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More than any other writer, Raymond Chandler (1888-1959) is responsible for raising detective stories from the level of pulp fiction to literature. Chandler's cynical private eye Philip Marlowe set the standard for rough, brooding heroes with strong moral conviction in a cruel, indifferent world. In this book, Gene Phillips explores the intersection of Chandler's fiction and film, from his novels and short stories to his Hollywood screenplays. Through interviews with Billy Wilder, Alfred Hitchcock, Howard Hawks and Edward Dmytryk, Phillips probes Chandler's notoriously difficult personality and demonstrates the debt that both detective fiction and today's neo-noir films owe to Chandler's stark vision.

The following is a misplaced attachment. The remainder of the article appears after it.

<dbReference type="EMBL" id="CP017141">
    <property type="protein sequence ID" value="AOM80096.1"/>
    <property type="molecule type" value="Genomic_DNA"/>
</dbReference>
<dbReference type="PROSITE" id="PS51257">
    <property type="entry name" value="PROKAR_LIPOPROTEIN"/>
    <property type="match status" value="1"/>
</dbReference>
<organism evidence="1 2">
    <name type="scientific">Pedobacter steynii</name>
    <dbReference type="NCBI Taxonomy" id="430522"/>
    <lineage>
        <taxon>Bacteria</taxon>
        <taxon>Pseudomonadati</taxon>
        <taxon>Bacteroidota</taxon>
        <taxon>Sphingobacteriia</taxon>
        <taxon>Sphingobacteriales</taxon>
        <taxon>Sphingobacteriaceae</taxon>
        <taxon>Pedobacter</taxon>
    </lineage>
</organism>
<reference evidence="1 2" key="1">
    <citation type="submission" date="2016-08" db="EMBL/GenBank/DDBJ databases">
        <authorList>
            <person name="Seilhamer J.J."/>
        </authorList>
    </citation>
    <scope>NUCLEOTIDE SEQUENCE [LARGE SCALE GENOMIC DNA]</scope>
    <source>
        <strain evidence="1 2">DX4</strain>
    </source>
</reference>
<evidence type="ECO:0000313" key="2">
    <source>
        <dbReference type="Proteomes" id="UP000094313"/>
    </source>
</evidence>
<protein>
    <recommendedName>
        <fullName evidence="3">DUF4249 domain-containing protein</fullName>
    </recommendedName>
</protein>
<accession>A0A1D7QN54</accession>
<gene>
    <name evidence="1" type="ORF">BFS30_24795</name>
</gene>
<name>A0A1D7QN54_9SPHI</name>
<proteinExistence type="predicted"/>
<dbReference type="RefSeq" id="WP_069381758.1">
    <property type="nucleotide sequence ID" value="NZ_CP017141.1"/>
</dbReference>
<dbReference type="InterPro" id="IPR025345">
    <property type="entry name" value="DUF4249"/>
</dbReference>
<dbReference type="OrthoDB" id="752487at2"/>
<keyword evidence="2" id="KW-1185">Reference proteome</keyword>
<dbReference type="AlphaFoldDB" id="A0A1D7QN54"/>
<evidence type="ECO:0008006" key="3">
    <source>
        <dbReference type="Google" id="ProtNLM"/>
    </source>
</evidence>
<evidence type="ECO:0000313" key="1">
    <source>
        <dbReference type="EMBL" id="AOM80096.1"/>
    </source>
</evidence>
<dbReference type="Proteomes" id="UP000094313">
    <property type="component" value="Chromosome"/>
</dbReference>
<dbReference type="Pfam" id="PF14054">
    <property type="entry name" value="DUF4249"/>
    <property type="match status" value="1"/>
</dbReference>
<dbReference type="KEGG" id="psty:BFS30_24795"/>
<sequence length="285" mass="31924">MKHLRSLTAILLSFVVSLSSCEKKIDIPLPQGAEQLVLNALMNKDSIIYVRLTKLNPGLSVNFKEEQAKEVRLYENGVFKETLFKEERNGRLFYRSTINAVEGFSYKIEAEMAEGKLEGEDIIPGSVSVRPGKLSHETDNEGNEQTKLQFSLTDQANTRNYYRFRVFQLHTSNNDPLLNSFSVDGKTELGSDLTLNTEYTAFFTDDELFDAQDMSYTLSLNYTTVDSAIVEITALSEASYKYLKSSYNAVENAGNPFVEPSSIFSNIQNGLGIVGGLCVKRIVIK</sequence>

|Utgitt||2003||Forfatter||Gene D. Phillips|
INGRAM INTERNATIONAL INC
|Antall sider||350||Dimensjoner||15,2cm x 22,9cm x 1,9cm|
|Vekt||514 gram||Leverandør||Bertram Trading Ltd|
|Emner og form||Literary studies: fiction, novelists & prose writers, Literary studies: from c 1900 -, Films, cinema, Literary studies: plays & playwrights|